Vitiligo can be confusing to people who don’t know the chronic skin disorder well. It’s natural to want to console or offer any advice to someone with vitiligo, even when one doesn’t understand the nature of those rapidly enlarging white patches.
Even though you have good intentions, some of the said things can be downright insulting and hurtful. In all fairness to them, how could you know the right responses from the wrong? Well; worry not. Helps is at hand. Here are a few things you should not say to someone with vitiligo:
1. You seem fine to me.
The invisible consequences of vitiligo are low self-esteem, social anxiety, and depression (in severe cases). Sometimes, dealing with psychosocial stress in vitiligo is more difficult to live with than visible patches. People with such skin disorder may look normal, but deep down inside they are fighting bigger battles.
2. Maybe you’re just not trying hard enough.
Cause of vitiligo is unknown. If a vitiligo fighter knew how to cure him/herself, he won’t have waited a second. Be aware of problems rather than mimicking or implying that the person you are speaking to is lazy.
3. Your treatment isn’t working.
Prescription drugs that attempt to cure vitiligo can sometimes take a very long time. But, if you blame everything on the effects of drugs, you might be encouraging someone with vitiligo to stop taking an important drug prematurely.
4. My friend/relative’s experience with vitiligo was much worse than yours.
A vitiligo fighter can be extremely lucky to have less visible or unnoticeable patches. But, that does not negate what he/she continues to deal with. You may know nothing of his/her struggle to go to public or set up a date.
5. I know a great doctor; I bet he could cure you.
Again, this is a well-meaning sentiment that comes across all wrong. First of all, talking about “curing” someone’s vitiligo immediately suggests that there’s something wrong with them when there isn’t. Having vitiligo is part of many people’s identity – it’s not something they see as a negative, and nor should you.
6. Have you tried mindfulness/going vegan/yoga?
Whilst all the above can help some people with vitiligo, many of them are sick of others’ unwanted ‘advice’, especially when they are not even asking for it. Not everyone can indulge in yoga or go vegan, for medical or financial reasons. Besides, it’s likely that the person you’re talking to already has a strong network of medical professionals to support him/her. So, it’s best to leave the recommendations up to them.
7. But you’re so pretty!
The real problem here lies in the ‘but’. It suggests that being pretty doesn’t ‘go’ with having vitiligo. Whether vitiligo is visible or covered with makeup, people with this chronic disorder can be fabulously gorgeous. Young, pretty and intelligent people too can have it. So refrain from stereotyping.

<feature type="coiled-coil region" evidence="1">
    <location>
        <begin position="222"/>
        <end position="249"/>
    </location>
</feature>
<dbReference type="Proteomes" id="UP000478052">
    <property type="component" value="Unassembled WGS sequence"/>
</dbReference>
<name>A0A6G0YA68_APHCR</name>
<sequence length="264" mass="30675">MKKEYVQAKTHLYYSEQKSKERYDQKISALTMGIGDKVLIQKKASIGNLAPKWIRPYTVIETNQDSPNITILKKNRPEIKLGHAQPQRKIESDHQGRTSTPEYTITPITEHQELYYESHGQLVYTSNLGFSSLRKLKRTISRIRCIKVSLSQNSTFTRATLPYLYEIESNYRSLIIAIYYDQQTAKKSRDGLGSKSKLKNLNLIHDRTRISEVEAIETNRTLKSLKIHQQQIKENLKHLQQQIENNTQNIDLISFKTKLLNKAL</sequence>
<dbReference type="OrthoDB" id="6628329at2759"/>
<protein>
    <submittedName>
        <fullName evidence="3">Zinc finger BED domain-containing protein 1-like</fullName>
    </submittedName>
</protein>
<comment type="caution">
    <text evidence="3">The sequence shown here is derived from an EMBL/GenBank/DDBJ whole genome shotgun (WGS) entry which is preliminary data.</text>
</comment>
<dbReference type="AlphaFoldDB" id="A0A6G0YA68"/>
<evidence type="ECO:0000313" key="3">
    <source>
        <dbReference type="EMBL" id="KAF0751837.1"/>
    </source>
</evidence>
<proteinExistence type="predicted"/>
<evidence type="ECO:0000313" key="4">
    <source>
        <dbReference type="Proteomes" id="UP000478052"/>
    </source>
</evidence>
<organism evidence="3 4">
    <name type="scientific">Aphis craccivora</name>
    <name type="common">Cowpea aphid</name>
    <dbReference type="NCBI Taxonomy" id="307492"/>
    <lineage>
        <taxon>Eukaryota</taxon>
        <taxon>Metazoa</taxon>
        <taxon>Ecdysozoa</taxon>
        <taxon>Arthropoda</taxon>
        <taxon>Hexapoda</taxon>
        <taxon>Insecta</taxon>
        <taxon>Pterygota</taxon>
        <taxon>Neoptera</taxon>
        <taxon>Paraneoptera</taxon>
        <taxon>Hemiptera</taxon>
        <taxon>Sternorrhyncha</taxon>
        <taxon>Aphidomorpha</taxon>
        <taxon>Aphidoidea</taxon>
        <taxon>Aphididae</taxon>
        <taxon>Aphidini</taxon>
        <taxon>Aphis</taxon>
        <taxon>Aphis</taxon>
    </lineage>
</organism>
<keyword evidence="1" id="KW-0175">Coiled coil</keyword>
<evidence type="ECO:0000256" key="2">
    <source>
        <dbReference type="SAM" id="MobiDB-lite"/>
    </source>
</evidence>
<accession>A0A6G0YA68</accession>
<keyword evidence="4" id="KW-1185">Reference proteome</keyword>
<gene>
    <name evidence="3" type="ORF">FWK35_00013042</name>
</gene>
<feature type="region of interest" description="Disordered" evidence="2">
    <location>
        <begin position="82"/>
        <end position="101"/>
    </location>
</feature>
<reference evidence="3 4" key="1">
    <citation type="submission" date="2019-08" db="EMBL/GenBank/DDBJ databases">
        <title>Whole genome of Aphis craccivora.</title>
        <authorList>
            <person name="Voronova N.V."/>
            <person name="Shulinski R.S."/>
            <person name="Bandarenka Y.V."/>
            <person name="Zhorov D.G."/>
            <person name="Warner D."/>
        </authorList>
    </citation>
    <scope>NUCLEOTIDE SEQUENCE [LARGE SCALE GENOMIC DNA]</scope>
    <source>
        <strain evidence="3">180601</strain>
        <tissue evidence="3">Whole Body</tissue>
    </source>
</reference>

8. Maybe it is God’s will.
As you think about meaningful things to say, bite your tongue (figuratively, of course!) before you say any of the following unhelpful things:
- “This is God’s plan.”
- “Everything happens for a reason.”
- “What doesn’t kill you makes you stronger.”
- “At least it’s not cancer.”
- “Just think positive thoughts.”
- “God doesn’t give you more than you can handle.”
9. I don’t see you as someone with vitiligo, I see you as a person.
Well, it’s possible to be both. Having vitiligo doesn’t remove an individual’s ability to be a human being. This is a well-meaning comment that can come across as a bit patronizing.
10. My friend/family member/work colleague has vitiligo so I totally understand.
Knowing a person with vitiligo, whether it is personal or mutual, does not mean that you understand what it is like to have vitiligo. Vitiligo fighters are the only ones who can truly understand and tell you what it’s like.
11. At least you don’t have Albinism
Refrain from comparing conditions and assuming that one condition is worse than another. Each skin disorder affects individuals differently and comparing people and their health does not bring anything positive to the table.
12. You’re lucky to be alive.
This sounds like positive thinking. But, is it really? A person with vitiligo is more likely to have suicidal thoughts than someone without it. Some may not feel very lucky to be alive. Instead of calling it “luck,” talk about how strong or heroic the person has been for staying unaffected by the chronic skin disorder.